The property incentives announced in Budget 2022 are “vague” and raise questions yet to be answered by the authorities, according to Alex Torpiano, dean of the university’s Faculty for the Built Environment and executive president of heritage NGO Din l-Art Ħelwa.

The strategy underlying the measures should be made clear and the “devil is in the detail” of the schemes, Torpiano said, speaking in his personal capacity.

He described the reuse of existing buildings as “generally a good objective” because it should reduce the demand for apartments around Urban Conservation Areas.

It also favoured lower carbon emissions because there would be less demolition, he said.

But he is not convinced that the urban planning impact of these measures has been properly studied.

Other architects, too, are unconvinced they will bring about the much-needed change, he said. A more radical approach was required because “the dent in Malta’s attractiveness” would not be solved by merely promoting more restoration work.

What are the budget incentives? 

On October 11, Finance Minister Clyde Caruana announced three-year incentives to purchase and renovate property, with tax waivers for buyers of residences built over 20 years ago but vacant for seven, as well as of those in UCAs and new ones built in typical Maltese style.

No duties and capital gains tax will be charged up to the first €750,000 of the properties’ value. The scheme also applies to properties under promise-of-sale agreements.

To avoid speculation, properties cannot be divided.

From last week, VAT refunds will be given of up to €54,000 on the first €300,000 spent on renovation works.

Details unclear

But details of the scheme still need to be issued, with the Environment Ministry saying queries should be referred to the Finance Ministry, as the public questions whether renovation works should stop for the time being and ask how to apply.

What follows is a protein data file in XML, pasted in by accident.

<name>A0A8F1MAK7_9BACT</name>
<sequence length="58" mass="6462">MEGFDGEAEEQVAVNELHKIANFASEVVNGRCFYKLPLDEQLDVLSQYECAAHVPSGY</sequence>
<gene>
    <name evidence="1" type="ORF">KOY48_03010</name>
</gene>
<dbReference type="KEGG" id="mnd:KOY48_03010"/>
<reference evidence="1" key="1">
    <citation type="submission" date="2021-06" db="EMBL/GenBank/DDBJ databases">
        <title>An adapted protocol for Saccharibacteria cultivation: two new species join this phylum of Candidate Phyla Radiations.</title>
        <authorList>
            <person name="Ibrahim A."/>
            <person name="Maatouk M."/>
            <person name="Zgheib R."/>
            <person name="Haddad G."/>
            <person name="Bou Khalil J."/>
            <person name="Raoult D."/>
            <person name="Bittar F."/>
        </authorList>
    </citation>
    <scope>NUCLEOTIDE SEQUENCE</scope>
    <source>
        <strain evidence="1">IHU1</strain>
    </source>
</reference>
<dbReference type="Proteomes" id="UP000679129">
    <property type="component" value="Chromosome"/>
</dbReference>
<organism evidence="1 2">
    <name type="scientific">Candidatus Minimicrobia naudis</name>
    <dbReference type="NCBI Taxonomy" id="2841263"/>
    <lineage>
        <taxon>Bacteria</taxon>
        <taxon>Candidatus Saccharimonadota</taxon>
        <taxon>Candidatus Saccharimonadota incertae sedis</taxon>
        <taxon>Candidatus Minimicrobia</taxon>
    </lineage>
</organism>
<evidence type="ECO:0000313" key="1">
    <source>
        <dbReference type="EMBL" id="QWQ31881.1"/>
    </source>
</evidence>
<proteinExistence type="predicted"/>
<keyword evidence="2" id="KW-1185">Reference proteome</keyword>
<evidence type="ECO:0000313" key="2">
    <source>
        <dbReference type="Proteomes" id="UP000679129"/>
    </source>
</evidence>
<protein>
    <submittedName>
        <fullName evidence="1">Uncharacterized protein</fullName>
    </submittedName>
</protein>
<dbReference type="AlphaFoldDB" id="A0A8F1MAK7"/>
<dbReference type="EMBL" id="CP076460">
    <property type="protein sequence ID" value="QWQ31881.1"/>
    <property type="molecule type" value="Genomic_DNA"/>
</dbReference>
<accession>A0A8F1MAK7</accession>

It is not yet certain to which areas the scheme applies.

“If it were limited to UCAs, it should encourage people to go and reside within them – assuming there would be conditions that limit the tax waiver to guaranteed residential use,” Torpiano pointed out.

DLH’s executive committee had not yet discussed the measures, he said, but prima facie, they would not be enough to preserve zones in towns and villages outside UCAs that still merited protection.

Would they balance the trend to demolish the two- and three-storey properties, normally at least 50 years old, to replace them with apartments?

“One restored house, recovered for residential use, in the midst of areas converted to apartments, will not create a residential enclave,” Torpiano warned.

As for the incentives on residential properties built as recently as 2000, he asked why these, if still vacant, needed incentives.

File photo.File photo.

Torpiano pointed to a possible “underlying quality issue”. Was the scheme a device to make unsold properties attractive, or to upgrade apartments still vacant because they are not of the right quality to compete on the market?

As regards the so-called traditional style – as properties that qualify for this scheme have also been described – the vague definition has confounded architects.